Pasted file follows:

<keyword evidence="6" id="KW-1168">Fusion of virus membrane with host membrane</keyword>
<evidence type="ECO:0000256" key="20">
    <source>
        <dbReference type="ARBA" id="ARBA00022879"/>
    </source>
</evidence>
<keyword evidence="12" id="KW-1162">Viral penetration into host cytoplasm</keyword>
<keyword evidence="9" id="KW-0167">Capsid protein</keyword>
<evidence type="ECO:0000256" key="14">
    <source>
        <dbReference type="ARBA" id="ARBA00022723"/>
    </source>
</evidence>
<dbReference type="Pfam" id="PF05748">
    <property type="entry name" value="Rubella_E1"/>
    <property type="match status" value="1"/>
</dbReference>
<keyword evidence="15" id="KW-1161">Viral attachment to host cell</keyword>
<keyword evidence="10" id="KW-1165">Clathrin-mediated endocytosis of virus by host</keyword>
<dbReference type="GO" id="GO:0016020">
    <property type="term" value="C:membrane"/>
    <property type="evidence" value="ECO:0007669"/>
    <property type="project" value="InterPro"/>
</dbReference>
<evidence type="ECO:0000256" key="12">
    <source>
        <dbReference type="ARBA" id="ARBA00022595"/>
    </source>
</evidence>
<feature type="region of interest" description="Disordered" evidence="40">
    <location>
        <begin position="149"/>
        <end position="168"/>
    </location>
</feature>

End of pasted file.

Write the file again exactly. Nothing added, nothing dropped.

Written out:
<keyword evidence="6" id="KW-1168">Fusion of virus membrane with host membrane</keyword>
<evidence type="ECO:0000256" key="20">
    <source>
        <dbReference type="ARBA" id="ARBA00022879"/>
    </source>
</evidence>
<keyword evidence="12" id="KW-1162">Viral penetration into host cytoplasm</keyword>
<keyword evidence="9" id="KW-0167">Capsid protein</keyword>
<evidence type="ECO:0000256" key="14">
    <source>
        <dbReference type="ARBA" id="ARBA00022723"/>
    </source>
</evidence>
<dbReference type="Pfam" id="PF05748">
    <property type="entry name" value="Rubella_E1"/>
    <property type="match status" value="1"/>
</dbReference>
<keyword evidence="15" id="KW-1161">Viral attachment to host cell</keyword>
<keyword evidence="10" id="KW-1165">Clathrin-mediated endocytosis of virus by host</keyword>
<dbReference type="GO" id="GO:0016020">
    <property type="term" value="C:membrane"/>
    <property type="evidence" value="ECO:0007669"/>
    <property type="project" value="InterPro"/>
</dbReference>
<evidence type="ECO:0000256" key="12">
    <source>
        <dbReference type="ARBA" id="ARBA00022595"/>
    </source>
</evidence>
<feature type="region of interest" description="Disordered" evidence="40">
    <location>
        <begin position="149"/>
        <end position="168"/>
    </location>
</feature>